In 1960, Gardner initiated Eleanor (Rae) Bone and started the Whitecroft line of Witches. In 1961, he initiated Pat Crowther (Thelema) and started the Sheffield lines of Witches. Gardner, described by one of his coveners as "an old man in a hurry," took to initiating as many persons as he could. In 1962, Gardner initiated a French woman named Monique Wilson (Olwen) he had met in the French West Indies, and she became his last High Priestess. She was much younger than Gardner, and was euphemistically referred to as his "niece."

Gerald Gardner died at sea in 1964 at the age of 80, while returning from a visit to one of his covens in Lebanon. He is buried at Tunis. Monique took over running his coven and his museum on the Isle of Mann. In 1971, she sold the Witchcraft Museum to the Ripley Museum in the U.S. and moved to Spain. This was precipitated by the government trying to take her daughter after a local newspaper accused her of practicing black magic, and other Gardnerian Witches turning against her after she stated she was going to undertake Gardner's secret Fourth Degree. The Witches' Mill Coven has disappeared, the Mill itself having been turned into apartments, but the Bricket Wood Coven still exists in England today.

Alex Sanders, a Gemini with Scorpio rising, was initiated into Gardnerian Wicca on 09 March 1963 by Medea of the Derbyshire Gardnerian Coven. Medea also initiated Sylvia Tatham and raised Patricia Kopanski to the Second Degree. Patricia Crowther had refused to raise Kopanski to the Second Degree in her Sheffield Coven, so Pat left. When Medea's husband suddenly died, she closed her Coven and left the area, leaving Pat, Alex and Sylvia without a Coven or a complete BOS. They started their own Coven in Manchester, with Pat as HPS, Alex as acting HP and Sylvia as Maid. After Sylvia received her Second and Third Degree Initiations from Scotty Wilson (Loric) at Gardner's Witches' Mill Coven, she initiated Alex to the Third Degree, and brought a complete BOS from the Witches' Mill. Pat left the Coven when Alex refused to marry her, and Sylvia became the HPS. After Sylvia left for New Zealand and the Coven dissolved, Alex formed a new coven with Paul King and Maxine Morris in late 1964. Sanders made Maxine, a redhead who dyed her hair blonde, his HPS and later married her. In 1967, Sanders moved his coven from Manchester to London, and he went out of his way to conceal his early Witchcraft experiences.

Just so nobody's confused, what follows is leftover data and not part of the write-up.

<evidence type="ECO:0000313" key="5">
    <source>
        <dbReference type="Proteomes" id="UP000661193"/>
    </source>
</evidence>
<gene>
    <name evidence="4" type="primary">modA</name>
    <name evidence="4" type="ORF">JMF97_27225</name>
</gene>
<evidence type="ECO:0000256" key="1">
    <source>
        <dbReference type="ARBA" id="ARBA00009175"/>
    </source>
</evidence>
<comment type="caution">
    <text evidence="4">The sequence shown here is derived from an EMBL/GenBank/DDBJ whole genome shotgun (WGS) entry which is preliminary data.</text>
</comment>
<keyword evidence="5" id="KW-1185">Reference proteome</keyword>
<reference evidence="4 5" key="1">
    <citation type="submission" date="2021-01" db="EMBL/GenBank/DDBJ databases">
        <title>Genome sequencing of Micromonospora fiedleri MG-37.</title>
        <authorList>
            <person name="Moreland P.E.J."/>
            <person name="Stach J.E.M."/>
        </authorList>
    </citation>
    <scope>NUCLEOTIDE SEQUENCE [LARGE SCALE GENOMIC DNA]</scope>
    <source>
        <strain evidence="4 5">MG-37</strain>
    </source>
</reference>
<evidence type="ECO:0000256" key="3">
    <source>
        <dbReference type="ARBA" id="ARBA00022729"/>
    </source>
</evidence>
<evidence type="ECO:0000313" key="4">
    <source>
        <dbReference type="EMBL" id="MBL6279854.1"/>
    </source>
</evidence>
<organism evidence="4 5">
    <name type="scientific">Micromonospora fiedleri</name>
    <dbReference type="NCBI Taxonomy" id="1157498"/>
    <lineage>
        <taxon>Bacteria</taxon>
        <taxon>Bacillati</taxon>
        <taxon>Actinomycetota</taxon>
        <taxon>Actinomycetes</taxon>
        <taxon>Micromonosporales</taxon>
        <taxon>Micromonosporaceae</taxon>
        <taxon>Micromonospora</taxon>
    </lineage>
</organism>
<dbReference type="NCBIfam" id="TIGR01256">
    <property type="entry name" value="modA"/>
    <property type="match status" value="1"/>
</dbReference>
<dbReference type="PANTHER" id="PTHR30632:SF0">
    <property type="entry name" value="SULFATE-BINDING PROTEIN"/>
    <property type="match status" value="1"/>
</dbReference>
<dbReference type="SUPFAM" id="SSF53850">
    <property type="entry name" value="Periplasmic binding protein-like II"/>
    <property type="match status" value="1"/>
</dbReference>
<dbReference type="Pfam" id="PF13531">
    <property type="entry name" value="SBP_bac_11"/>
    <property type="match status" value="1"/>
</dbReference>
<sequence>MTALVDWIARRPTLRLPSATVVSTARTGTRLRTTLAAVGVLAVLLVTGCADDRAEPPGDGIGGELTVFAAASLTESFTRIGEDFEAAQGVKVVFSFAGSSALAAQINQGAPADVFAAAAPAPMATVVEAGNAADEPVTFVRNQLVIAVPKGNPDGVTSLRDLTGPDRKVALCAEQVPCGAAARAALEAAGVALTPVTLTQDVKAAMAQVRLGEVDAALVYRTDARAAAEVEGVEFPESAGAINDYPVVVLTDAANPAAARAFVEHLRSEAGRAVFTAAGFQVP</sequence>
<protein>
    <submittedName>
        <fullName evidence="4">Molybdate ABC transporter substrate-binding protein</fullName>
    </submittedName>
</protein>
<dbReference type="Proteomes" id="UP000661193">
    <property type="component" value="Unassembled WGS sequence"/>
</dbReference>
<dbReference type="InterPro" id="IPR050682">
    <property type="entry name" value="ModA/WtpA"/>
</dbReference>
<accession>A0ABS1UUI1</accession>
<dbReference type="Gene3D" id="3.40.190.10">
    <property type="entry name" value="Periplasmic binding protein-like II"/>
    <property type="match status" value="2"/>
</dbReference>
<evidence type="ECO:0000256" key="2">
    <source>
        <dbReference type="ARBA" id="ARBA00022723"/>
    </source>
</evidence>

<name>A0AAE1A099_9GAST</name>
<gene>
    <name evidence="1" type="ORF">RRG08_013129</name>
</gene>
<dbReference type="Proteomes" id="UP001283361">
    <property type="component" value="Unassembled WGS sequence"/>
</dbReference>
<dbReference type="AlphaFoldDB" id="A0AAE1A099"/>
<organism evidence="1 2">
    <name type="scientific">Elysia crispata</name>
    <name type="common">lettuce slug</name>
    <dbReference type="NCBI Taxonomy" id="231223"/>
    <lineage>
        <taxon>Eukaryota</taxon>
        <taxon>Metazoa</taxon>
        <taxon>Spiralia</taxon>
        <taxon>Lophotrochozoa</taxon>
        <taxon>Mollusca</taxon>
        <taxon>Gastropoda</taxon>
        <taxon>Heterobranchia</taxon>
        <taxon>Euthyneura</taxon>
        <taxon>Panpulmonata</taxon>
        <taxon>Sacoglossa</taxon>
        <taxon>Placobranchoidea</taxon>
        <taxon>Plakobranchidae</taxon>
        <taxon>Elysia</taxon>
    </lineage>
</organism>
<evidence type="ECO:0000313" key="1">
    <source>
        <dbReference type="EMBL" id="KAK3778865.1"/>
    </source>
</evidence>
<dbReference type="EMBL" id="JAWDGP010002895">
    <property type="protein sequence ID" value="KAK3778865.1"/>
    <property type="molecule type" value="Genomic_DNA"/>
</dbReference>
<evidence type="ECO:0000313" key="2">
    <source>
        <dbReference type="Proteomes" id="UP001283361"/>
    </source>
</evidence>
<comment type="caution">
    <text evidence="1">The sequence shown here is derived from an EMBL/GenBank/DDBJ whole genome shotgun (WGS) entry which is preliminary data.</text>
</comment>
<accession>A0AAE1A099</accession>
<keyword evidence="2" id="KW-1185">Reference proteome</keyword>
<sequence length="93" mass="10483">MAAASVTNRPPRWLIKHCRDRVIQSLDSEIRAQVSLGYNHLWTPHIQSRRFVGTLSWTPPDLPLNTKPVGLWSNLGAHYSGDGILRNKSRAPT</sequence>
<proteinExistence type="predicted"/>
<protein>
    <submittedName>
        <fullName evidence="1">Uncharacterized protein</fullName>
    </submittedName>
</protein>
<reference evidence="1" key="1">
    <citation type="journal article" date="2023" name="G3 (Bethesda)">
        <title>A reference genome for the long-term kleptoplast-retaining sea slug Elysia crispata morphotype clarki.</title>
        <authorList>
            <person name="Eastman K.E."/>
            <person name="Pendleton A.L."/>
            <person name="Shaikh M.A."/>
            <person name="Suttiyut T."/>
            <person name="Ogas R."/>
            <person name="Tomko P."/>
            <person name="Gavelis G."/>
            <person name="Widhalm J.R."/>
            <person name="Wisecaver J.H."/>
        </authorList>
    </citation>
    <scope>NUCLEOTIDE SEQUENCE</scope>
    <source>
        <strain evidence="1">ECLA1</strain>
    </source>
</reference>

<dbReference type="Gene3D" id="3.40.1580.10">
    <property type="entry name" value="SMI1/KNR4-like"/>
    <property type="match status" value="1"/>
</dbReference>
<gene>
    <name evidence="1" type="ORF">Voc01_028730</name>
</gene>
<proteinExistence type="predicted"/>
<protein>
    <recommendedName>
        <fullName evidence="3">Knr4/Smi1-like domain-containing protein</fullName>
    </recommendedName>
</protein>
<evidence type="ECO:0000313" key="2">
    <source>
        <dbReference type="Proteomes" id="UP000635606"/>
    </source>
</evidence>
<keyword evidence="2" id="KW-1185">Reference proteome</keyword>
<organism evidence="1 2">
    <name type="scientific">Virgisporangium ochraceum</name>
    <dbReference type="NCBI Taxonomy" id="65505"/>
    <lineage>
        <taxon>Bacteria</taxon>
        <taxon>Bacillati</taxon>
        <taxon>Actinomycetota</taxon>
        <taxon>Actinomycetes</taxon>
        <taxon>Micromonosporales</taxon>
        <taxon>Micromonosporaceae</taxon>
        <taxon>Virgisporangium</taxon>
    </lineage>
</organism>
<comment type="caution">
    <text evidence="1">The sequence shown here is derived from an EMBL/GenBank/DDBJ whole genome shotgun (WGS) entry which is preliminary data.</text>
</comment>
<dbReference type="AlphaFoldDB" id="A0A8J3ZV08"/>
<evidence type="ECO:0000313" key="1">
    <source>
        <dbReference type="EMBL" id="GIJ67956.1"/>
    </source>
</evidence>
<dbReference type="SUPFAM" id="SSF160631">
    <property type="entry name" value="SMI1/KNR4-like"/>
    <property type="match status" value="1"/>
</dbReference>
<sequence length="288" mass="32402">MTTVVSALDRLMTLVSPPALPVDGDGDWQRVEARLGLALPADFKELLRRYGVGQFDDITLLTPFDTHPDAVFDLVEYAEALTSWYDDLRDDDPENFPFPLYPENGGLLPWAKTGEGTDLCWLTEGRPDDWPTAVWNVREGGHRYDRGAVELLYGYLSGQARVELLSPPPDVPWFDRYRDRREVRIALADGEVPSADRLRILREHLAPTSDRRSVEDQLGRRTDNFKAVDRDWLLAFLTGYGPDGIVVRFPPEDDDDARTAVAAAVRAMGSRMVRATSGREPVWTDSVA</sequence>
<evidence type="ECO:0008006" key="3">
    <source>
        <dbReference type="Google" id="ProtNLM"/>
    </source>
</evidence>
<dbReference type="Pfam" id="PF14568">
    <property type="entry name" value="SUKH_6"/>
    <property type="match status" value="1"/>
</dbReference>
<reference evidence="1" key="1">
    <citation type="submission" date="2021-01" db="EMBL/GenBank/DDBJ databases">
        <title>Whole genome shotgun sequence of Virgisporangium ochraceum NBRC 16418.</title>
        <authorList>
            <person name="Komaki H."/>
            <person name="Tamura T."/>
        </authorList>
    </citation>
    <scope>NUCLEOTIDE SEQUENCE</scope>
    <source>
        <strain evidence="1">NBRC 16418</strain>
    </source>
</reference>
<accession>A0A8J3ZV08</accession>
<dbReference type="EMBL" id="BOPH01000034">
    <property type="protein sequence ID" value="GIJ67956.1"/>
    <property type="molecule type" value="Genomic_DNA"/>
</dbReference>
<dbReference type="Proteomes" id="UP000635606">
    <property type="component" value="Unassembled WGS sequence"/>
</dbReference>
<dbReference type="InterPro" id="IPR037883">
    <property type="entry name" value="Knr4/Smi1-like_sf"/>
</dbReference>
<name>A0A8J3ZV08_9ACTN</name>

Alex reversed some of the reforms of Doreen Valiente, making the God and Goddess once again equal, adding Kabbalistic ceremonial magick, and changing the coven emphasis from group activity to individual magical development. Sanders proved to be just as passionate about promoting "the Craft" as Gardner, and, consequently, the number of Alexandrian covens grew to rival the number of Gardnerian covens. Sanders' initiates started calling themselves 'Alexandrians' to differentiate themselves from the Gardnerians in May 1966, after Pat Crowther and Rae Bone denounced Sanders. They claimed, wrongly, that he was not properly initiated, carrying on a feud that had simmered between them and Medea and Pat Kopanski. Medea was one of those Witches Gardner had initiated in a frenzy of initiations that Crowther and Bone considered poor judgement on his part. The Alexandrians and Gardnerians have constantly cross-fertilized each other, until today their similarities outweigh their differences.

In 1970, Sanders and his HPS, Maxine Morris, initiated Stewart and Janet Farrar into their 'tradition'. As a writer, Farrar started writing about the Alexandrians and became a chief proselytizer for Sanders. Later, he mixed the Gardnerian and Alexandrian Traditions in his work. Prior to his recent death, Farrar switched to a Gardnerian format for his Witchcraft.

After splitting from Maxine in the early 1970's, Sanders made a bonfire of his private papers, including those relating to his time as a Witch. Toward the end of the 60's, Sanders had been shunned by many of his previous supporters when he embarked on a series of magickal workings to make contact with extraterrestrial entities. Sanders was a gifted medium from a family of mediums, and he worked with another medium named Derek Taylor. Two of the manuscripts produced were called 'Children of the Stars' and 'The Southern Quarter Speaks: Set and Sekmet.' Sanders also claimed to have been initiated into one of the oldest continuous covens on earth, the Ordine Della Luna in Constantinople. Sanders and Taylor resurrected the group in Britain as the Ordine Della Nova, a coven pursuing the Great Work as the stellar mysteries of the Divine Mother ignored by Wicca. He died in Sussex at Beltaine 1988.

Both Gardner and Sanders conferred a secret Fourth Degree upon those initiates they deemed worthy. Gardner's was the OTO Fourth Degree, while Sanders used the Adeptus Minor Ritual of the Golden Dawn. Although both of their traditions contain some seed of the old Cunning Craft, they contain even more that is different and stand alone as a newly created religion of Witchcraft generally known as 'the Craft' or 'Wicca.' Both the Gardnerians and the Alexandrians exported their Craft to other countries before it came to the US, and neither showed much interest in 'colonizing' the US with Wicca.